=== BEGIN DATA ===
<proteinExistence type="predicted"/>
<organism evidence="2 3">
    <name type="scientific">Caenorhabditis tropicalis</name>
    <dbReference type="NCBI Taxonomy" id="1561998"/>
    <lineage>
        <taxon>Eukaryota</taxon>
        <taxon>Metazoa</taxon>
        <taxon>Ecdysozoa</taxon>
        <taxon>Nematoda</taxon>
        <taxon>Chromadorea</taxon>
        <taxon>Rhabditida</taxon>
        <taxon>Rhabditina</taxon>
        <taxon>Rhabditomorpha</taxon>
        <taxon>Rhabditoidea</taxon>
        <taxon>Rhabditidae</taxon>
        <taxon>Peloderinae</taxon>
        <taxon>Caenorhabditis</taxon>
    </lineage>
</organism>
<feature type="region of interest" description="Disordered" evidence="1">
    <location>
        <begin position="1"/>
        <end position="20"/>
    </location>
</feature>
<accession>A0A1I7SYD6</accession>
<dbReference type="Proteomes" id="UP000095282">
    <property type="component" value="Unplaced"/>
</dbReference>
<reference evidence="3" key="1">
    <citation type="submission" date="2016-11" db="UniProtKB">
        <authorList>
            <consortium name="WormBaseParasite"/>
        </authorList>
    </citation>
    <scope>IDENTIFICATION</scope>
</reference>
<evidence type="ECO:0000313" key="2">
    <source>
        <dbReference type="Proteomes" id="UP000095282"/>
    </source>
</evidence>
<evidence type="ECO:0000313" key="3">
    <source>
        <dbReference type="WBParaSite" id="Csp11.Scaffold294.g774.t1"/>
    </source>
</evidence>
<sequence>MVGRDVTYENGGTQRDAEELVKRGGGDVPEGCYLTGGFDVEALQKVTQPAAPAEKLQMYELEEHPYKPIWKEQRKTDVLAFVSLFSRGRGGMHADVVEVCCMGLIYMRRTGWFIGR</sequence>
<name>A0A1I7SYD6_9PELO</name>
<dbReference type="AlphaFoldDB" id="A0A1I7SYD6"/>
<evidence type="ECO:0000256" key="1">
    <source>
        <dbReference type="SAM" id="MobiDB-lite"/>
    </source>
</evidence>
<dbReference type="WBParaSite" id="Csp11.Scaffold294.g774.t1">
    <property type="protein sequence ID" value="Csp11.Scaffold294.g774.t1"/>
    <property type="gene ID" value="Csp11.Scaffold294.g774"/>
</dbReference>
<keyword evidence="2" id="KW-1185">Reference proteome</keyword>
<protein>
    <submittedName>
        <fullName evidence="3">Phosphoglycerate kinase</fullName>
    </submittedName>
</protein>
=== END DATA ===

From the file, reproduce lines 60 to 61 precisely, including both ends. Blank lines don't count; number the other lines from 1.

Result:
<keyword evidence="2" id="KW-1185">Reference proteome</keyword>
<protein>